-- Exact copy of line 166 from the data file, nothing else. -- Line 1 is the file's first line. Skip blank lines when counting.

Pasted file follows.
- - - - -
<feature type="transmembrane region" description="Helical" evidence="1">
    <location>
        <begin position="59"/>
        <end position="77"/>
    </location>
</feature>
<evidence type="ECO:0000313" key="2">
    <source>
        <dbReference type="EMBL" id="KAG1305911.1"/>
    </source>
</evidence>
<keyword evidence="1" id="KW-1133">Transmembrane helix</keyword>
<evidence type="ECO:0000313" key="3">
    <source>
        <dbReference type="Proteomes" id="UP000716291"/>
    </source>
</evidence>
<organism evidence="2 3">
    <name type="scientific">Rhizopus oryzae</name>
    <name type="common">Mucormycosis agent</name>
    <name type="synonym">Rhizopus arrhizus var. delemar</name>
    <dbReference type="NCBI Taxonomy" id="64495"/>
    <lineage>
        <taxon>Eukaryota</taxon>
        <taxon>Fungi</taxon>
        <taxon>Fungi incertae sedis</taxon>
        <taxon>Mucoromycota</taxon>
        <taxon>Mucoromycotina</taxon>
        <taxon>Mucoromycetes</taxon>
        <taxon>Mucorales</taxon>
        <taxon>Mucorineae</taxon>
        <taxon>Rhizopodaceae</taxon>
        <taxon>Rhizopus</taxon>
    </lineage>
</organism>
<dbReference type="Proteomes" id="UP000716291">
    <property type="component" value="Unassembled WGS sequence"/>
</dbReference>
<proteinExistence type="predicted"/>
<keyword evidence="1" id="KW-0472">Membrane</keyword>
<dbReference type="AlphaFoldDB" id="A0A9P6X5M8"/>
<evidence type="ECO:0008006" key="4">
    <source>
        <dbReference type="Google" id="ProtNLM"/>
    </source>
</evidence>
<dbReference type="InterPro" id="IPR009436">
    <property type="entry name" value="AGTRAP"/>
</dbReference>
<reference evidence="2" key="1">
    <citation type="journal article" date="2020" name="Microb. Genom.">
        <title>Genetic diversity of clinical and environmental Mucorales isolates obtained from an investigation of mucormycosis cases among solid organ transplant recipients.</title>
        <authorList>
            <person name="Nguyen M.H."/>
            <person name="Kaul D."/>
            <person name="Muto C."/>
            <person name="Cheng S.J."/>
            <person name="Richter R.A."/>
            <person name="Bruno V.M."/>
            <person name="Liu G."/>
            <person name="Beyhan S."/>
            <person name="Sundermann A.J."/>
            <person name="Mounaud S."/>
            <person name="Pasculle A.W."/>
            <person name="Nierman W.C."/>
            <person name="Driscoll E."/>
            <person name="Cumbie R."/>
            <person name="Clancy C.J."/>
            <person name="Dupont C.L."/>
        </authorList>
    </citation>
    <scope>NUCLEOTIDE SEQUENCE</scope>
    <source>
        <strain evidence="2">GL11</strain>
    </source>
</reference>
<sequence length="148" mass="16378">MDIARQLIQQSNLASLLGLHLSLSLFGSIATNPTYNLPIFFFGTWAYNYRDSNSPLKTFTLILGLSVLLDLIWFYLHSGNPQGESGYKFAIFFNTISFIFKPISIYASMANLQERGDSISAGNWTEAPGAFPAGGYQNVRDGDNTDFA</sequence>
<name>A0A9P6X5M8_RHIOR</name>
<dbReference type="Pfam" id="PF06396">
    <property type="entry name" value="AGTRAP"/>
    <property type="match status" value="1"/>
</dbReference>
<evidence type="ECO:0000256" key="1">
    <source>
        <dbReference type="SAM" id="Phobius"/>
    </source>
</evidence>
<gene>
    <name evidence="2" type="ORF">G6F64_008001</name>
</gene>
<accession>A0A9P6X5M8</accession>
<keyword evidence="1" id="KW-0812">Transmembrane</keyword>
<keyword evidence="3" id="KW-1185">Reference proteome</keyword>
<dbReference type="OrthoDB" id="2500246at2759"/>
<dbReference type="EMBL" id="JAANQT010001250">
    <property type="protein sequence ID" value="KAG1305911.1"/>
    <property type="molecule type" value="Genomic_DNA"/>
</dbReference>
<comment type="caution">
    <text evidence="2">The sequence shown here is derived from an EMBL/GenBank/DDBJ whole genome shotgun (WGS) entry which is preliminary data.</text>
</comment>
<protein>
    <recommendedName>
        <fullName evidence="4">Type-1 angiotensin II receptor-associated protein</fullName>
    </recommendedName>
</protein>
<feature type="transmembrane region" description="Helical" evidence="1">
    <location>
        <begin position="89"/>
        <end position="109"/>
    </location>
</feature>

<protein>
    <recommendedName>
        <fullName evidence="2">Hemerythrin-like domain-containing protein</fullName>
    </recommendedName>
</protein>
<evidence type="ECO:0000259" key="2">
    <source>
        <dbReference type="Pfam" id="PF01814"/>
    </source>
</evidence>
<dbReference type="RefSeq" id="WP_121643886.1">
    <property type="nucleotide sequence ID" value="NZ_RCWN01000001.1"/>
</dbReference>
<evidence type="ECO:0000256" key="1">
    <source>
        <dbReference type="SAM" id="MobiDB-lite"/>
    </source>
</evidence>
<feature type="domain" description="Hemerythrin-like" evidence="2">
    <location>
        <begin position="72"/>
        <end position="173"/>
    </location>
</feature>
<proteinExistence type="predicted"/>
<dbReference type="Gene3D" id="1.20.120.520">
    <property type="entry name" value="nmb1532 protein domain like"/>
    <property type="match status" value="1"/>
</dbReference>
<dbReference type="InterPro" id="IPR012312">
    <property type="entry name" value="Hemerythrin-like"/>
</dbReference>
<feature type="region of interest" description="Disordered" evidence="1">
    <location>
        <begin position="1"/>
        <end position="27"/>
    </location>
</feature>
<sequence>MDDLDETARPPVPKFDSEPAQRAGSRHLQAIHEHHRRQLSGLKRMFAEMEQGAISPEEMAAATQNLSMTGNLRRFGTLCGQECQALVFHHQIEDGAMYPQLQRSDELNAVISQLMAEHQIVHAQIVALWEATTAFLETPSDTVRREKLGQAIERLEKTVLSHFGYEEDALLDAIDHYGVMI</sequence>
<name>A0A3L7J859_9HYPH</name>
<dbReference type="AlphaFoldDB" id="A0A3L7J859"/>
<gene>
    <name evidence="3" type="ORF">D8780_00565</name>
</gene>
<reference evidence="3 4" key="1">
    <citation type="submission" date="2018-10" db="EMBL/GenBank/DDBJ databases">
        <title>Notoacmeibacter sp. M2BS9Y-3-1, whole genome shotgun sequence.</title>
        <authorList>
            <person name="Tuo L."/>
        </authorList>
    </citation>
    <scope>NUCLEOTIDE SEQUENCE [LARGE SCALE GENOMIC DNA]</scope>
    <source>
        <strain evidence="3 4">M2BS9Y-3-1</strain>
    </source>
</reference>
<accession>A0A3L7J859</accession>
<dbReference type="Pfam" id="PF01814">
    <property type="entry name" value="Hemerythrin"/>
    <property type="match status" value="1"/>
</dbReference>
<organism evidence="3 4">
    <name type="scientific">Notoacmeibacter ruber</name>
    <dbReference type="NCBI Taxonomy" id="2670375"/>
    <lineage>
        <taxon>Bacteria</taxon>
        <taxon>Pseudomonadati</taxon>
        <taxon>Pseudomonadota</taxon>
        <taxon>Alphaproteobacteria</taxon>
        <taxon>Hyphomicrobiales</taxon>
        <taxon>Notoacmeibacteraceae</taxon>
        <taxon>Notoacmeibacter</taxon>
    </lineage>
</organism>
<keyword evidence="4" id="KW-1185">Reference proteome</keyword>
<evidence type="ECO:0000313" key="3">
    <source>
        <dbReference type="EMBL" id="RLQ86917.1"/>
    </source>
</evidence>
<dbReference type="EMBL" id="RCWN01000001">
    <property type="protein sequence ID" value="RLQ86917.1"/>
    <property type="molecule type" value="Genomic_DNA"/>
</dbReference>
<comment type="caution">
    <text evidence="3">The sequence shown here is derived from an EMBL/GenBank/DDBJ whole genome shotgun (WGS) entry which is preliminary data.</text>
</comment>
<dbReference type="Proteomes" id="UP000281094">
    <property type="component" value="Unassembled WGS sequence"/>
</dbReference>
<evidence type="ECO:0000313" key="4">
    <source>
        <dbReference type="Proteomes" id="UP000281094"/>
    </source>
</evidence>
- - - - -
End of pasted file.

        <strain evidence="3 4">M2BS9Y-3-1</strain>